Ionizing radiation, health effects and protective measures (2023)

29. April 2016

All radionuclides are uniquely identified by the type of radiation they emit, the energy of the radiation, and their half-life.

Activity - used as a measure of the amount of radionuclide present - is expressed in a unit called becquerels (Bq): a becquerel is one decay per second. The half-life is the time it takes for the activity of a radionuclide to decay to half its initial value. The half-life of a radioactive element is the time it takes for half of its atoms to decay. This can range from a fraction of a second to millions of years (e.g. iodine-131 has a half-life of 8 days while carbon-14 has a half-life of 5730 years).

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radiation sources

People are exposed to both natural and man-made sources of radiation on a daily basis. Natural radiation comes from many sources, including more than 60 naturally occurring radioactive materials found in soil, water and air. Radon, a naturally occurring gas, escapes from rock and soil and is the main source of natural radiation. Every day people inhale and absorb radionuclides from the air, food and water.

Humans are also exposed to natural radiation from cosmic rays, especially at high altitude. On average, 80% of the annual dose of background radiation received by a person comes from naturally occurring terrestrial and cosmic radiation sources. Background radiation levels vary geographically due to geological differences. Exposure in certain areas can be more than 200 times the global average.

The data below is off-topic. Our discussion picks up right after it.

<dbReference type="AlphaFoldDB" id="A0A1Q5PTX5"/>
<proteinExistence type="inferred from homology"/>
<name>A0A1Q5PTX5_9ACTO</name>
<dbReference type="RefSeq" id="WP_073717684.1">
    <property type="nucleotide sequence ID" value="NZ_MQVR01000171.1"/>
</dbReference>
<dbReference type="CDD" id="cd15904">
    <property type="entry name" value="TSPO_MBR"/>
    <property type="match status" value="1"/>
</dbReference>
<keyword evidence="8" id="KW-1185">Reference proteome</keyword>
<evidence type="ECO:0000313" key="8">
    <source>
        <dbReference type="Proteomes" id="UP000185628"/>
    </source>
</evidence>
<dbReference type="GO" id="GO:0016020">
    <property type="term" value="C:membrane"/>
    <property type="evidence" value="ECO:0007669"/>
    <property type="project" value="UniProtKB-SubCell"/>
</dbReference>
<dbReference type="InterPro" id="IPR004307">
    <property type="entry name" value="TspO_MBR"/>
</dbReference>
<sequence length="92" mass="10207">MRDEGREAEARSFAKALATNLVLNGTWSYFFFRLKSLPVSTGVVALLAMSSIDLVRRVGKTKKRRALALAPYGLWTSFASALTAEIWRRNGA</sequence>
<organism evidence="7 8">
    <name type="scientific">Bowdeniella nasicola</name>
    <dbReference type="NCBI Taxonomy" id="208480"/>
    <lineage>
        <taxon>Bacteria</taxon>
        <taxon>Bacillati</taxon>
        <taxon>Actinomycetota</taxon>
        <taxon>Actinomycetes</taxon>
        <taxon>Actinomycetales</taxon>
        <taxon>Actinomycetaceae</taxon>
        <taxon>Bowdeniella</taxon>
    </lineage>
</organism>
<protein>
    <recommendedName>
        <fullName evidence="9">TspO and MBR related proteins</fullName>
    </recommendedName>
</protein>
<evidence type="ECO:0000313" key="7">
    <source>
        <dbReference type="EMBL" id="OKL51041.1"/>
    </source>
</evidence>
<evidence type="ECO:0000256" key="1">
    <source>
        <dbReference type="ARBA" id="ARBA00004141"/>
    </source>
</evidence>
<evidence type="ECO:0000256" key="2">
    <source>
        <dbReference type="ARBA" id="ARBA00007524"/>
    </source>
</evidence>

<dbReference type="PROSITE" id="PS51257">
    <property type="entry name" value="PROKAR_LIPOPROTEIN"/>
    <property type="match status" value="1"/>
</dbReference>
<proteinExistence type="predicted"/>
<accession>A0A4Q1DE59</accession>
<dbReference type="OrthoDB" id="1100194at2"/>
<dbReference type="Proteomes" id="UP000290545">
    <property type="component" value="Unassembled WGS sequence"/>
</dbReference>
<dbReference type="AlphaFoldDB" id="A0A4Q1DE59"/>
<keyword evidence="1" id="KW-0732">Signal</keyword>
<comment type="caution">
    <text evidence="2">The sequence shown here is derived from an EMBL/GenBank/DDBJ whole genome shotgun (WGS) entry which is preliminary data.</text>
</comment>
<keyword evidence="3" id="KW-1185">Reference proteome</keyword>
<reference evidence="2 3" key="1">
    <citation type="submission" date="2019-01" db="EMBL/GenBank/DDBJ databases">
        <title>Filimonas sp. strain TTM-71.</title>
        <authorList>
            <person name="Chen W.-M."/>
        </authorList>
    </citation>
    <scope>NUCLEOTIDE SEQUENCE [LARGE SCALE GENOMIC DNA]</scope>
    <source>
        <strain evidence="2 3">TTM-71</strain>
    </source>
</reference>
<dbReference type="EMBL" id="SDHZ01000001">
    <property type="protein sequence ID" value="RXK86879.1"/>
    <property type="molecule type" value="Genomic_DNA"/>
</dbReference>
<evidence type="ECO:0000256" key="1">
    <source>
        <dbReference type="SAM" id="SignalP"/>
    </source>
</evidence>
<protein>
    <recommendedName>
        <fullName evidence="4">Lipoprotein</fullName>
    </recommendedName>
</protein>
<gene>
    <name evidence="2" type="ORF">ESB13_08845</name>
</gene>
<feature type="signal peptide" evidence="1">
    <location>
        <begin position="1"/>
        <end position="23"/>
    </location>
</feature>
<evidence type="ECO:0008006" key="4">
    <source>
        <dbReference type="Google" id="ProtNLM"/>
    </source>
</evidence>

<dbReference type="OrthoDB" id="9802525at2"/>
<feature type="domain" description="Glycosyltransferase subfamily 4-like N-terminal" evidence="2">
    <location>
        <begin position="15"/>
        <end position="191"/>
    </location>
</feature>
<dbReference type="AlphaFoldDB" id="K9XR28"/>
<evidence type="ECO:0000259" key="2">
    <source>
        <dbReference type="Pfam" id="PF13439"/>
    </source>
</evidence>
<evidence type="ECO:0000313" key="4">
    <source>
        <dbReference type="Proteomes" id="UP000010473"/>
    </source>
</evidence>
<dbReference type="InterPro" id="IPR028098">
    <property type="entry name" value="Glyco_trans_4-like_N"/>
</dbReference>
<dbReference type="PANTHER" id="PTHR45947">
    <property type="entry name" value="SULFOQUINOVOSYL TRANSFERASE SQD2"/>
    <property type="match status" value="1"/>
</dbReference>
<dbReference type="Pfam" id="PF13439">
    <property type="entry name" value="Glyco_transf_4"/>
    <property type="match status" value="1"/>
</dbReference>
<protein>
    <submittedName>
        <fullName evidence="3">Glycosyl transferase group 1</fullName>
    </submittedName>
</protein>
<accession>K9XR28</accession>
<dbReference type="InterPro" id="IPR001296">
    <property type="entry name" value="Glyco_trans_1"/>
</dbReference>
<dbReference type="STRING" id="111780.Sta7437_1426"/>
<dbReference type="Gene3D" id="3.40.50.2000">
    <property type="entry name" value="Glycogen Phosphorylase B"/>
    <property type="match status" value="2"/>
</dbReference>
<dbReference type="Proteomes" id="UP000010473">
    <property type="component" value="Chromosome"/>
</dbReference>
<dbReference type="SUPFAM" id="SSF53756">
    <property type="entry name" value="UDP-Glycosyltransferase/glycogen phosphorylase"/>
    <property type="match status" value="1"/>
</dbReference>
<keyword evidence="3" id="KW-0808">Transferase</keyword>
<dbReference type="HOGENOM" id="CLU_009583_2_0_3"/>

Human exposure to radiation also comes from man-made sources ranging from nuclear power generation to the medical use of radiation for diagnosis or treatment. Today, medical equipment, including X-ray machines, are the most common man-made sources of ionizing radiation.

Exposure to ionizing radiation

Radiation exposure can be internal or external and can be acquired through various exposure routes.

Internal ExposureIonizing radiation occurs when a radionuclide is inhaled, ingested, or otherwise enters the bloodstream (e.g., through injection or through wounds). Internal exposure ends when the radionuclide is eliminated from the body either spontaneously (e.g. through excretions) or as a result of treatment.

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Outside exposurecan occur when airborne radioactive material (such as dust, liquids, or aerosols) deposits on skin or clothing. This type of radioactive material can often be removed from the body simply by washing.

Exposure to ionizing radiation can also result from irradiation from an external source, such as a B. medical radiation exposure to X-rays. External radiation stops when the radiation source is shielded or when the person moves outside the radiation field.

People can be exposed to ionizing radiation in different circumstances, at home or in public places (public exposure), at their place of work (occupational exposure) or in a medical setting (as well as patients, carers and volunteers).

Exposure to ionizing radiation can be divided into 3 exposure situations. The first, planned exposure situations result from the deliberate introduction and operation of radiation sources with specific purposes, such as the medical use of radiation for the diagnosis or treatment of patients or the use of radiation in industry or research. The second type of situation, existing exposures, is when an exposure already exists and a decision needs to be made to control it – for example exposure to radon in homes or workplaces, or exposure to natural background radiation from the environment. The last type, emergency exposure situations, results from unexpected events that require an immediate response, such as: B. nuclear accidents or malicious acts.